SIAM's 1999 Annual Meeting: A Nod to Tradition, A Focus on the Future

March 22, 1999


Of special interest to organizing committee co-chair Fan Chung Graham are the meeting's sessions on very new areas, such as the mathematics of dynamic graphs.
A reader who took the advice of SIAM president Gilbert Strang to heart (see his column) would have a pretty full travel schedule in the coming months, and well into the summer. The focused, special-interest meetings and workshops aside, SIAM News reminds readers of two major upcoming events of interest to the computational and applied mathematics community: ICIAM---the Fourth International Congress on Industrial and Applied Mathematics---to be held in Edinburgh, July 5-9, and the 1999 SIAM Annual Meeting, scheduled for Atlanta, May 12-15, immediately following the Sixth SIAM Conference on Optimization (May 10-12). (As in every ICIAM year, SIAM has moved the annual meeting to May from the usual week in July.)

In phone conversations with Fan Chung Graham and Jack Dongarra, chairs of the organizing committee for the Atlanta meeting, SIAM News requested some meeting highlights to pass along to readers. Along with "traditional SIAM themes," Dongarra says, the meeting will provide "some directions for the future, in terms of topics like Internet computing ("computing on the grid") and algorithms for data and information retrieval. Also of interest, he says, are some of the topics---like combinatorial optimization and graph theory---that will "bleed over from the adjacent optimization meeting."

Complementing the meeting's traditional themes, says Atlanta organizing committee co-chair Jack Dongarra, is an emphasis on future directions-among which he finds Internet computing particularly compelling.

Two joint invited addresses have been scheduled for the meetings. Olvi Mangasarian, whose work on linear programming in the diagnosis of breast cancer has appeared in SIAM News, will speak on optimization in machine learning and data mining. David Keyes will give a talk titled "Krylov, Lagrange, Newton, and Schwarz: Combinations and Permutations."

"The meeting will reflect the critical role mathematics is playing in capturing the exciting developments in information technology," says Chung of what she views as the "really strong program" the committee has put together. "The program covers a variety of current activities of great interest to mathematicians both in theory and in practice."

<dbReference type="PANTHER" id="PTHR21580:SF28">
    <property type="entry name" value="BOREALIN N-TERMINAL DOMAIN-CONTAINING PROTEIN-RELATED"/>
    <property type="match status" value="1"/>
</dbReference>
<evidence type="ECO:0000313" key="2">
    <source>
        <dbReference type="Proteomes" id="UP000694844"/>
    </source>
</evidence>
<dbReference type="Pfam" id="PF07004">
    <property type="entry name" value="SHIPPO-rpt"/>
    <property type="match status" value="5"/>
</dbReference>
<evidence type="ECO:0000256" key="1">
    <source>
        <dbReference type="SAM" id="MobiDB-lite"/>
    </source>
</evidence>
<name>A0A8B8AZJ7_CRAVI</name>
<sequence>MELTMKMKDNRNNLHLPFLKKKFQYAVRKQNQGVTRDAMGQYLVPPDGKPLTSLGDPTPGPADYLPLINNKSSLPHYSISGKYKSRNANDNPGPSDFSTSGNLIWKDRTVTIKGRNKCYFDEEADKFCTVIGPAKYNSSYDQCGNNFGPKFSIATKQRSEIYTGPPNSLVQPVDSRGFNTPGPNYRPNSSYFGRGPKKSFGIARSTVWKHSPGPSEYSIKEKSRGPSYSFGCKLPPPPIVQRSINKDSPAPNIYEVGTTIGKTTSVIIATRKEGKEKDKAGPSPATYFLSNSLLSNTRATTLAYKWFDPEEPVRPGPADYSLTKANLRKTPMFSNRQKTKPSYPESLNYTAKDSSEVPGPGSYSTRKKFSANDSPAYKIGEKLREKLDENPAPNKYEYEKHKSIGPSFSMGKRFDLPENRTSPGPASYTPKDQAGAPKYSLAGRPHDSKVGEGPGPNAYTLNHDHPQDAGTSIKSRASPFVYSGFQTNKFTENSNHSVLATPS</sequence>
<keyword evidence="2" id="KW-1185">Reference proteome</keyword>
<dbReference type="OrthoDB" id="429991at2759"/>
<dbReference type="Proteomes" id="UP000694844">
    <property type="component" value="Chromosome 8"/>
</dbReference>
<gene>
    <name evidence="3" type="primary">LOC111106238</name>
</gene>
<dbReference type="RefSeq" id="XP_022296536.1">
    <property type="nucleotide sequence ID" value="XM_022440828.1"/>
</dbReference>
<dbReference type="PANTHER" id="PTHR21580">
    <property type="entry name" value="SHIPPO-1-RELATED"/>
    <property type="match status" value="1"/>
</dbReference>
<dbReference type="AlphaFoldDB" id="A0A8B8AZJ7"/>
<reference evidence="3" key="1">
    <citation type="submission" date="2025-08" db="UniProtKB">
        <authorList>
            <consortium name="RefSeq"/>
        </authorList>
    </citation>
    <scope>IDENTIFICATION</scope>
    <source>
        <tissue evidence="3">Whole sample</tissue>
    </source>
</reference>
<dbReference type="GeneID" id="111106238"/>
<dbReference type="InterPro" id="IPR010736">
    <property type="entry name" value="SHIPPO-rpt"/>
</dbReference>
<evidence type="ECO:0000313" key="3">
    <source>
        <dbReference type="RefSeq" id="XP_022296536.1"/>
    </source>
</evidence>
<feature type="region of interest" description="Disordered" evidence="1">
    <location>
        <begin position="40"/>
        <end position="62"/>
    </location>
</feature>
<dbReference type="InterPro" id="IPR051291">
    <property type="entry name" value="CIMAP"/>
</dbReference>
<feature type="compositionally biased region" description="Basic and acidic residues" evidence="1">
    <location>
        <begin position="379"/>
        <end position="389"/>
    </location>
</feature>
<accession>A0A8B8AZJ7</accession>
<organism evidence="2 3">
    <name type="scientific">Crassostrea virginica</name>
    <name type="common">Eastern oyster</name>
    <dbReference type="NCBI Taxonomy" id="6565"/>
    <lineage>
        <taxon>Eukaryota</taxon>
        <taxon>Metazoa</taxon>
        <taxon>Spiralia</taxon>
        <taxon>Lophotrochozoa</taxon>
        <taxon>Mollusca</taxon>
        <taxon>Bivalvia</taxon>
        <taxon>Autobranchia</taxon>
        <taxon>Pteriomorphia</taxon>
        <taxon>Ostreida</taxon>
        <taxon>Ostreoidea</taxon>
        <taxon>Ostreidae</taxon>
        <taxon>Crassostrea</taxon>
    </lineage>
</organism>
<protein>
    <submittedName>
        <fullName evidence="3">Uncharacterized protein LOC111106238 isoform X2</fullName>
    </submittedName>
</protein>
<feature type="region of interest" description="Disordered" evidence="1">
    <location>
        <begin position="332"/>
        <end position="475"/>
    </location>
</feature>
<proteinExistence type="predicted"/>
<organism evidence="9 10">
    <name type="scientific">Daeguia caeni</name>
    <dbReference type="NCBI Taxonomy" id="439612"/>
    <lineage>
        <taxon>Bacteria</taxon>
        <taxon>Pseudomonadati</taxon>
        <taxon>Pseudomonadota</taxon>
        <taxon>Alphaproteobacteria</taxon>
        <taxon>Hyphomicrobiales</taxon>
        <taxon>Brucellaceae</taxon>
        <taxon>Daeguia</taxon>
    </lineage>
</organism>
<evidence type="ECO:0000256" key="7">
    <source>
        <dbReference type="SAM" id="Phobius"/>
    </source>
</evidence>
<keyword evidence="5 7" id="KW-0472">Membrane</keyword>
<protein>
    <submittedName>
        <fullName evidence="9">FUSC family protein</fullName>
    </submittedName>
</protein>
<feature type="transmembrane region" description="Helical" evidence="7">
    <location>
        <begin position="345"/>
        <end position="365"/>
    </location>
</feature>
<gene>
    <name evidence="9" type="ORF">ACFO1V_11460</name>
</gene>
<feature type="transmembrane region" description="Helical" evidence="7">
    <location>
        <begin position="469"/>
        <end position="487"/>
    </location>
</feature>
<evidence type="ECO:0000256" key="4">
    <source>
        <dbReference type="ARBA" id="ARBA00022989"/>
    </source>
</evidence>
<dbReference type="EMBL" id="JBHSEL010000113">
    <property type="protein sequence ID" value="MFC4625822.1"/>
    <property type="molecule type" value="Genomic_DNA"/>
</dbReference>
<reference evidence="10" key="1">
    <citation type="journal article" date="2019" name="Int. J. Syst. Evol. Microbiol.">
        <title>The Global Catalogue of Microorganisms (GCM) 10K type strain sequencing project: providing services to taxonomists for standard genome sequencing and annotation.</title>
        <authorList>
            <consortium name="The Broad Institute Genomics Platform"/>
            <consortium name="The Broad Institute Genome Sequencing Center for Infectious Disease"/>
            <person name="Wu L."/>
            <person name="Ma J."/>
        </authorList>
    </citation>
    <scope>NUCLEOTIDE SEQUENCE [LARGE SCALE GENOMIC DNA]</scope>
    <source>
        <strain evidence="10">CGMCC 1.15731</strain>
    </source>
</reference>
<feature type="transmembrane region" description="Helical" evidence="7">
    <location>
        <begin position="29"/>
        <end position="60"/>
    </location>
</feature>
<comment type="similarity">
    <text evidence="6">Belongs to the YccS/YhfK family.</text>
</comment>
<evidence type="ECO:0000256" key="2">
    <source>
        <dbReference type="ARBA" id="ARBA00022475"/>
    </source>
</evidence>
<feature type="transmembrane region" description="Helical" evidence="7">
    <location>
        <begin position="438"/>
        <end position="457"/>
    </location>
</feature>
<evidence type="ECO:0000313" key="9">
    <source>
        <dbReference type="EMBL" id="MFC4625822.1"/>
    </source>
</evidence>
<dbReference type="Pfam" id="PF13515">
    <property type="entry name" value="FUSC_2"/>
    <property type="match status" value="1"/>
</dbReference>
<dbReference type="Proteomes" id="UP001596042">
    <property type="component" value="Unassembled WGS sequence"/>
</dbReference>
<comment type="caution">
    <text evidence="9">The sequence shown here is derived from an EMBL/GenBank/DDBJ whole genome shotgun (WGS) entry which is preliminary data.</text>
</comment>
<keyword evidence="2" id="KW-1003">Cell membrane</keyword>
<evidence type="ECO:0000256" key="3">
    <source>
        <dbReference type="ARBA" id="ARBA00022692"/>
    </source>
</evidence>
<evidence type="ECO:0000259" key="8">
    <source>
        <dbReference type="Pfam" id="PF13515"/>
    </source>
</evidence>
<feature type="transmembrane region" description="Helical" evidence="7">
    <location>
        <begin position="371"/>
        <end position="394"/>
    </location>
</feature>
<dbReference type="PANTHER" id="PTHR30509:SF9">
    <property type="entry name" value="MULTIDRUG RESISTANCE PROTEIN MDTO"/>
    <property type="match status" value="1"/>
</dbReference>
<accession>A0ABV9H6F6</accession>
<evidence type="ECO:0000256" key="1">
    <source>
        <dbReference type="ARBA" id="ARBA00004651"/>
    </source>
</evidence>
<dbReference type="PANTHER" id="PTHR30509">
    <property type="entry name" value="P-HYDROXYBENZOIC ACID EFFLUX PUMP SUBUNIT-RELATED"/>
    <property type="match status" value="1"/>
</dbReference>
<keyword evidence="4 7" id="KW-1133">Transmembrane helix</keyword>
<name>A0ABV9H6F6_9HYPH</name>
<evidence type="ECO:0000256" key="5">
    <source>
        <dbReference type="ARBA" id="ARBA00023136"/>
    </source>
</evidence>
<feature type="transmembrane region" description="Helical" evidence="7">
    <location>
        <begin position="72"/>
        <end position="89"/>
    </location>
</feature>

In her own area---discrete mathematics---Chung points to about a dozen "excellent minisymposia." Especially intriguing for being in a very new area, she tells SIAM News, is a session on the mathematics of dynamic graphs---graphs arising in the analysis of massive data sets. The question is, she says, "How will you run your graph algorithms? You don't have enough memory to run everything." It's here that graph theory comes into play: "One thing that's exciting is that the algorithms you need are different from before. With the traditional algorithms, you have the computer doing what you need. . . . How do you search a truly huge data set?"

One session designed to appeal to the broadest possible audience---conference participants and Atlanta residents alike---is Richard Tapia's I.E. Block Community Lecture. Tapia, who seems never to have met an audience he couldn't inspire, plans to focus not on mathematical modeling but rather on the use of simple mathematical principles to explain phenomena familiar to car and BMX bicycle racing enthusiasts. If the topic doesn't sound appealing, plan to attend just to watch him draw the audience in!

The John von Neumann Lecture, among SIAM's highest honors, will be given this year by Charles Peskin. Peskin was nominated for his contributions to the mathematical and computational analysis of physiological systems, notably the heart. His work has included the development of novel methods for solving equations of fluid mechanics with immersed, elastic boundaries.

Meeting highlights include John Guckenheimer's retiring president's address, "Beyond Simulation-Computing Dynamical Systems."

The complete programs for both SIAM meetings can be found on the Web at http://www.siam.org.

In addition to the talks of Olvi Mangasarian and David Keyes, the Atlanta program will feature the following invited talks and speakers:


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